US Catholic Faith in Real Life

USC Book Club: Why Stay Catholic?

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October 2012:

Why Stay Catholic? Unexpexted Answers to a Life-Changing Question

By Michael Leach

Review:

Ask Catholics what frustrates them about their church and you’re likely to be in for an earful. But Michael Leach has plenty of reasons—50 of them, in fact—why being Catholic is worthwhile not only for our heavenly reward but here on earth, too.


Read: Keys to the Council

By J. Peter Nixon | Print this pagePrint | Email this pageShare
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By Richard Gaillardetz & Catherine Clifford (Liturgical Press, 2012)

October 11 marks the 50th anniversary of the opening of the Second Vatican Council. While the church continues to be roiled by debates over the council’s meaning, an increasing number of Catholics have no personal memory of it. “What exactly was Vatican II?” they might reasonably ask.


Read: Reading God's Handwriting: Poems

By Marjorie Maddox | Print this pagePrint | Email this pageShare
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By Philip Kolin (Kauffman Publishing, 2012)

Philip Kolin’s Reading God’s Handwriting: Poems is a book of action, not of superheroes swooping down on comic book pages to save the day, but of a real God purposefully scribing his truth through scripture, nature, and our lives. In turn, God’s handwriting or, as Kolin portrays it, “God’s hand, writing,” calls us to action through lectio divina, the vigorous spiritual ritual of communing with the living word by reading, contemplating, and acting on the sacred words of scripture.


Listen: O' Be Joyful by Shovel and Ropes

By Danny Duncan Collum | Print this pagePrint | Email this pageShare
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O' Be Joyful
Shovels and Rope (Dualtone Music Group, 2012)

The band name suggests a Western movie scene of hanging and burial while the album title sounds like a line from a psalm of praise. On O’ Be Joyful, Shovels and Rope make a noise that is rough and rustic but at the same time downright jubilant. The lyrics tell tales of poverty and hardship that also celebrate a life of love and creativity.


Watch: Safety Not Guaranteed

By Patrick McCormick | Print this pagePrint | Email this pageShare
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Directed by Colin Trevorrow (Film District, 2012)

Director Colin Trevorrow and screenwriter Derek Connolly’s touching sci-fi misadventure about time travel looks like it was made on a small budget, but it offers a lot of bang for those few bucks. This indie comedy about regret, risk, and redemption has a time machine, secret government agents, a slightly mad scientist, and quirky 20- and 30-somethings who might just harbor collections of comic books and Star Wars figurines.


USC Book Club: Grace Notes

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September 2012:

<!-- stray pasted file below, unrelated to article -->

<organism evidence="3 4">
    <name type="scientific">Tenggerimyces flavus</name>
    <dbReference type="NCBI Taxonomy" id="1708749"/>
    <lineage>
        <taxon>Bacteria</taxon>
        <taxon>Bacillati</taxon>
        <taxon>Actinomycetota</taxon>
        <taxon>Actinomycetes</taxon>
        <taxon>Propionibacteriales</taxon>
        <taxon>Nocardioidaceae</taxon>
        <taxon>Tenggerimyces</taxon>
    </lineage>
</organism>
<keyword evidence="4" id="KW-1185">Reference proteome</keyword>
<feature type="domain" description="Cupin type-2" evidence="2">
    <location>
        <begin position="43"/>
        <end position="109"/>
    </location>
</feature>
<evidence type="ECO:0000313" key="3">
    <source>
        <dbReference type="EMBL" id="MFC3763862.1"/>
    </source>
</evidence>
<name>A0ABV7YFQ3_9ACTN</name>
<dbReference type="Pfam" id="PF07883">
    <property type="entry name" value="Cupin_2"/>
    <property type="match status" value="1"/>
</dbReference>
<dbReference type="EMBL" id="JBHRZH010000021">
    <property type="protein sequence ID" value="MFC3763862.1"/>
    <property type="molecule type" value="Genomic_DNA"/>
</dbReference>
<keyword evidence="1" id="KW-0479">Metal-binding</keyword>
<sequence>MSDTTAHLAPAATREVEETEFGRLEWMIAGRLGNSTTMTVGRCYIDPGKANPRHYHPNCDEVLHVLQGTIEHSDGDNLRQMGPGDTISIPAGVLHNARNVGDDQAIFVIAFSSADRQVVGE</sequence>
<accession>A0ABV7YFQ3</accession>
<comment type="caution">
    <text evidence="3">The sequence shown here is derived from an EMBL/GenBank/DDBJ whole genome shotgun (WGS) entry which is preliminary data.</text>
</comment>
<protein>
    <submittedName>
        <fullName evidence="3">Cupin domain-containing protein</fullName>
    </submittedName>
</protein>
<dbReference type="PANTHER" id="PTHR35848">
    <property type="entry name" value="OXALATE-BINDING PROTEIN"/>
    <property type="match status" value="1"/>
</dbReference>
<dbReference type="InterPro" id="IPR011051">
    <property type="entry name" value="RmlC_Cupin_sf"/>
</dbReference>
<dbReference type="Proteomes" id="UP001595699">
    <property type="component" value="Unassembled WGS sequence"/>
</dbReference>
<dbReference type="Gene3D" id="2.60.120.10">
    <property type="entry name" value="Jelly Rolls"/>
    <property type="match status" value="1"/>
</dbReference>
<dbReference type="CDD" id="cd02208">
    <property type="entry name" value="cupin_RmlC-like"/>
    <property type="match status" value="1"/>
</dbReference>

Grace Notes

By Brian Doyle

Review:

Loyal U.S. Catholic readers need no introduction to Brian Doyle, whose musings, reflections, essays, short stories, and poems have truly graced our pages ever since 1979, when Brian worked here for a year as an associate editor.


Read: Same Call, Different Men

By Michael Cahill | Print this pagePrint | Email this pageShare
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By Mary L. Gautier et al.  (Liturgical Press, 2012)

Same Call, Different Men: The Evolution of the Priesthood Since Vatican II presents a comprehensive portrait of the Catholic priesthood in the United States today based on sociological data on 960 priests and interviews with 60 others, both collected in 2009.


Read: A Different Kind of Cell

By Mark Meade | Print this pagePrint | Email this pageShare
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By W. Paul Jones (Eerdmans, 2011)

“Everyone in prison is innocent, and every prisoner claims to be a new person.” This dismissive one-liner was told by a parole officer to Paul Jones and reflects a common sentiment of resignation in the face of our country’s rapidly expanding prison population. A Different Kind of Cell: The Story of a Murderer Who Became a Monk challenges many popular presumptions about the possibility of true reform and the value of every human life.


USC Book Club: Psalm-Shaped Prayerfulness

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August 2012:

Psalm-Shaped Prayerfulness: A Guide to the Christian Reception of the Psalms

By Margaret Daly-Denton

Review:


How terribly strange to be 70

By Patrick McCormick | Print this pagePrint | Email this pageShare
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Even in their autumn years, Baby Boomers discover that old dogs can learn new tricks.

Do not go gentle into that good night, Old age should burn and rage at close of day; Rage, rage against the dying of the light.

—Dylan Thomas


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